The fourth bottle we extracted was the De Bortoli Noble One Botrytis Semillon 2007 from Australia. We’ve had this many times before, and is one of our favourite dessert wines, after a good Sauternes of course.

You can almost tell from its rich amber hue what it will taste like, and you would be right — sweet like honey, apricots and peaches but not overwhelmingly sweet. We had this with a very good pandan cake, and then separately with a spicy fried carrot cake. Both turned out to be great pairings.

The fifth bottle that we opened was the one I was most curious and concerned about. It was the Knight Black Horse Lychee Sweet Wine 2010 from Thailand.

Yes, you heard correctly, Thailand.

To be honest, I had very low expectations. Not because I was prejudiced because it was from Thailand, but because we had a bottle of Thai sparkling wine at a high-end Thai restaurant in Bangkok in the past which was, putting it mildly, not good.

But I was pleasantly surprised by the Knight Black Horse (cool name, by the way).

It was sweet, but not artificially so, and tasted of lychee, in a pleasantly refreshing way. Not as good as a Sauternes or the Noble One, but given the huge difference in price, that would be an unfair comparison.

Would I drink it again? Definitely, and especially so on a hot sunny day. We actually still have another bottle, courtesy of a cousin from a recent trip to Bangkok.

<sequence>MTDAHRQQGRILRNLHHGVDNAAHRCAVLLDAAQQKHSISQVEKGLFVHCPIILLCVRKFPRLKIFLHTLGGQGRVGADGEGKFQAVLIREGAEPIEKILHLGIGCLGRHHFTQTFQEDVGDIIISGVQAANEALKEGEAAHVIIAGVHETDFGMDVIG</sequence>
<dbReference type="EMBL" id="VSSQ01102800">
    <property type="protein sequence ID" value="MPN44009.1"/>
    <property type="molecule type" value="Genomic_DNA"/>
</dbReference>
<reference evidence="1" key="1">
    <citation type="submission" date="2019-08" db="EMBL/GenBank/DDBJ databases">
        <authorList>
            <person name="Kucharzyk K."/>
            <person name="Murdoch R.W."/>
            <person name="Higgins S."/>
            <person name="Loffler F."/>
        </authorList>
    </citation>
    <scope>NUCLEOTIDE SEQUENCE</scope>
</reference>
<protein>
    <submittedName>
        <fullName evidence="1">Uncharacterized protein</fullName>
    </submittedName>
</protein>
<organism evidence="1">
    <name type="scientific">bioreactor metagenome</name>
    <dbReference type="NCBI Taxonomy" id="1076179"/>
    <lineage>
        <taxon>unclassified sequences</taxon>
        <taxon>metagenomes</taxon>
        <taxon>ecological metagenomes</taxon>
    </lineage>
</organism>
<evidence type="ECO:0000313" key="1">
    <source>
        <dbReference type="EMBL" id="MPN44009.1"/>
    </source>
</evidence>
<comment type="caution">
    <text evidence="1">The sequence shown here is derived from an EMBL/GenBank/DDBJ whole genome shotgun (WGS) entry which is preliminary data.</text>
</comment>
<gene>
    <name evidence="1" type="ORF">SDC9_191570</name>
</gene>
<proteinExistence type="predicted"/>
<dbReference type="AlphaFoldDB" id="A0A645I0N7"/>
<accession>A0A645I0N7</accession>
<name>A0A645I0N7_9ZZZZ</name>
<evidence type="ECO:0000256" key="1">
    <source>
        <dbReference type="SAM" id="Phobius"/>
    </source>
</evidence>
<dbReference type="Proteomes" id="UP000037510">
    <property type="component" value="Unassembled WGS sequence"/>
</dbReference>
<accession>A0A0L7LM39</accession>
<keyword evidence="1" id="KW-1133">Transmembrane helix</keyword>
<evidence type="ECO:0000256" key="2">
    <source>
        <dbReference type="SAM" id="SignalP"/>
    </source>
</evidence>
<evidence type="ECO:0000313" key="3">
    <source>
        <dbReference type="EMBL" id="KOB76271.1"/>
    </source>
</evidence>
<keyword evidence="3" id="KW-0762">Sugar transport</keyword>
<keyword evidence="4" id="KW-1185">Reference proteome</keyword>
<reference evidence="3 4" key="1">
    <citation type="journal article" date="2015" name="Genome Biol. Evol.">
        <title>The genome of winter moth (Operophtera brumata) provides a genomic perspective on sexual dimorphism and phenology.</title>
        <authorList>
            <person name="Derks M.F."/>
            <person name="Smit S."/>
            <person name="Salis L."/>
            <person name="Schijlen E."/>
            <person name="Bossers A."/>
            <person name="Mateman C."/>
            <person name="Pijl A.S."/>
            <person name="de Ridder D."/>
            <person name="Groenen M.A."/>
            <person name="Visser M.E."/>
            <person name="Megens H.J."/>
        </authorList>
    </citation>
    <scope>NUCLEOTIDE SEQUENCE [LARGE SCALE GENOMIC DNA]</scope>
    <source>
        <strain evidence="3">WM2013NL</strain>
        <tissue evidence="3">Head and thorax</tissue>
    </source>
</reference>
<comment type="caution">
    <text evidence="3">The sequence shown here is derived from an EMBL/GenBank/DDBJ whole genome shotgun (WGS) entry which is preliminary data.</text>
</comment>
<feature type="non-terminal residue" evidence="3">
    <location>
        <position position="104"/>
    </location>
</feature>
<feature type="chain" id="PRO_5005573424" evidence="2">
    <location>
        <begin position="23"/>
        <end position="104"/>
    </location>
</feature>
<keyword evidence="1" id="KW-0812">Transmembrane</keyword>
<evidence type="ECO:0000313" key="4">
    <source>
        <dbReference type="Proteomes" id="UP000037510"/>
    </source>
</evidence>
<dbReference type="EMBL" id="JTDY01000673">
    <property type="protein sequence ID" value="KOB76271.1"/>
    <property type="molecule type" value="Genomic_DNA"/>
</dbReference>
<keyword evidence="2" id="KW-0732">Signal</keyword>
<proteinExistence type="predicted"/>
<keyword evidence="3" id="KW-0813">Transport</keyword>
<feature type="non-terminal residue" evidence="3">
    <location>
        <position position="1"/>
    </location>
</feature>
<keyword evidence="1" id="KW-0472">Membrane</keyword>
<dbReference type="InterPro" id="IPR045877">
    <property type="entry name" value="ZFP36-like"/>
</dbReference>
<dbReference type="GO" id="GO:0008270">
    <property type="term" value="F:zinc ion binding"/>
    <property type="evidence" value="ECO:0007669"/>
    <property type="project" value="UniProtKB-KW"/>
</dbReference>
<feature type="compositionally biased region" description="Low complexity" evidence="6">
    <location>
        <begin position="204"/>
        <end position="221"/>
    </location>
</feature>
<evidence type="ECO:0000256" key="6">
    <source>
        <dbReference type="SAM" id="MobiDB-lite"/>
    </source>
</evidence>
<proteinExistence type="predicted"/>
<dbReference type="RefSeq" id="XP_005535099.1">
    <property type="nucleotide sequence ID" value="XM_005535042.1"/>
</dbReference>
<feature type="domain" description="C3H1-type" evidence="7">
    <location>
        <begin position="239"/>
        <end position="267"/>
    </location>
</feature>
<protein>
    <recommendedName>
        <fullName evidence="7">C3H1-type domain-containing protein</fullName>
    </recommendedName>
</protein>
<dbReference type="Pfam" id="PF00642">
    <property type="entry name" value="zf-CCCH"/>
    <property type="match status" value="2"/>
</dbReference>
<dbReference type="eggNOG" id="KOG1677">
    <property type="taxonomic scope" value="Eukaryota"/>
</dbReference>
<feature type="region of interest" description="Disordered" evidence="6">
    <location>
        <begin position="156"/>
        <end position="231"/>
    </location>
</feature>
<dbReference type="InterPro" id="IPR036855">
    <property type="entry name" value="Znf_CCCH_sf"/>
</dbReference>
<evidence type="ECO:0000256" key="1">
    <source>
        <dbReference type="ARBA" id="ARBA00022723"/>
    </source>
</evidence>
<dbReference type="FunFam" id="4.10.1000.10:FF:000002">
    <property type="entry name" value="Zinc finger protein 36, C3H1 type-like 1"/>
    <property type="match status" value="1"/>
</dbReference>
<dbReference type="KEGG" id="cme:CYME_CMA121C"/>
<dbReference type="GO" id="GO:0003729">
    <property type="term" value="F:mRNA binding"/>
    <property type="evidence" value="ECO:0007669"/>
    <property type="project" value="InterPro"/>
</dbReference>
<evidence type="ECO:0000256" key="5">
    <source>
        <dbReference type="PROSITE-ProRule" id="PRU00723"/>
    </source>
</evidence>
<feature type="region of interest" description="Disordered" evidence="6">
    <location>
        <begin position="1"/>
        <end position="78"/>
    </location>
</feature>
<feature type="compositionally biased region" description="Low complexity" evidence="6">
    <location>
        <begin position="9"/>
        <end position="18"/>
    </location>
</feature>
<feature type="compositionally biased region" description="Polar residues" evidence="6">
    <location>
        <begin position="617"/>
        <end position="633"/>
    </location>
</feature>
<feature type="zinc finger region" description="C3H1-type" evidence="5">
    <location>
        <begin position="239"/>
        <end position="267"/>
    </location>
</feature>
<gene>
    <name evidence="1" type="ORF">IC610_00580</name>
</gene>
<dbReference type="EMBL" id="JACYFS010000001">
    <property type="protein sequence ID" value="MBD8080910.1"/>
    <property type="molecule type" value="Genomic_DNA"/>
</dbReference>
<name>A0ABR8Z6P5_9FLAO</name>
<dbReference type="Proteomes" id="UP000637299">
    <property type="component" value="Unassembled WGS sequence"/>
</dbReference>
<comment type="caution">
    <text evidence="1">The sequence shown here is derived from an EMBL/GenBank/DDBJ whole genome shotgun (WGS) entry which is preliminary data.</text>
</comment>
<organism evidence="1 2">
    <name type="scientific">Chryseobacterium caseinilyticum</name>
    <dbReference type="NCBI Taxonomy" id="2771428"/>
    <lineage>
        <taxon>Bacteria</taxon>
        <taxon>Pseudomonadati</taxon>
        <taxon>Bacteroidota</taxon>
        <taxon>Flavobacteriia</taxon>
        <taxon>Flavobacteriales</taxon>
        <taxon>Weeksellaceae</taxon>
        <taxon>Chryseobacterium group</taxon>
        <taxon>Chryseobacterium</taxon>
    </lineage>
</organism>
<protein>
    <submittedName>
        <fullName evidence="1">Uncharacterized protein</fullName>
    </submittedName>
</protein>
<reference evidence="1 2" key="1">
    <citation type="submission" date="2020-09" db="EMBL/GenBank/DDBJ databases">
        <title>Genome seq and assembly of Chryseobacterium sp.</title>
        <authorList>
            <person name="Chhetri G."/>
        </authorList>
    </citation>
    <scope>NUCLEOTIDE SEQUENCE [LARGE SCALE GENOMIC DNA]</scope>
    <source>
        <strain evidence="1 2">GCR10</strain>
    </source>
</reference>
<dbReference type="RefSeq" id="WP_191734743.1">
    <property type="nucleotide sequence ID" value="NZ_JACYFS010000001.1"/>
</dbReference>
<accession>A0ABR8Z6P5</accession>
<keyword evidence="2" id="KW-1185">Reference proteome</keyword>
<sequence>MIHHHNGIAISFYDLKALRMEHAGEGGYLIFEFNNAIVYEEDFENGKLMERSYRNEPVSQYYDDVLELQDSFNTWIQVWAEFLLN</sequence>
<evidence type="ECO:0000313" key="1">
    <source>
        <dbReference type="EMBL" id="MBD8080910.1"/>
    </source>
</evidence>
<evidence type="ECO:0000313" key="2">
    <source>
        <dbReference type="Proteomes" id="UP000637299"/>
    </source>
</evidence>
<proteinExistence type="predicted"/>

If you’re interested, we bought this at the duty-free shop at the Bangkok international Suvarnabhumi Airport (BKK). They should still be selling it. That is, when we can all finally travel again.

Before you get the wrong impression that The Wife and I are alcoholics, I just wanted to clarify that the five bottles were not finished on the same day. They were opened over a period of several months, and we finished each bottle within the day, or at most, the following day.

The vegetable compartment is now empty enough to be used for its intended purpose, but there are still a few bottles left to be cleared:

  • Billecart-Salmon Brut Rose NV
  • Aubert Chardonnay Lauren 2013
  • Knight Black Horse Lychee Sweet Wine 2014
  • Migaki-Ichigo Mousseux NV

Plus a few bottles of Yuzu Sake from various Japanese breweries that are sitting in the storeroom but not taking up precious refrigerator space. But that’s a story for another day.

Enjoy your alcohol, but always remember to drink responsibly!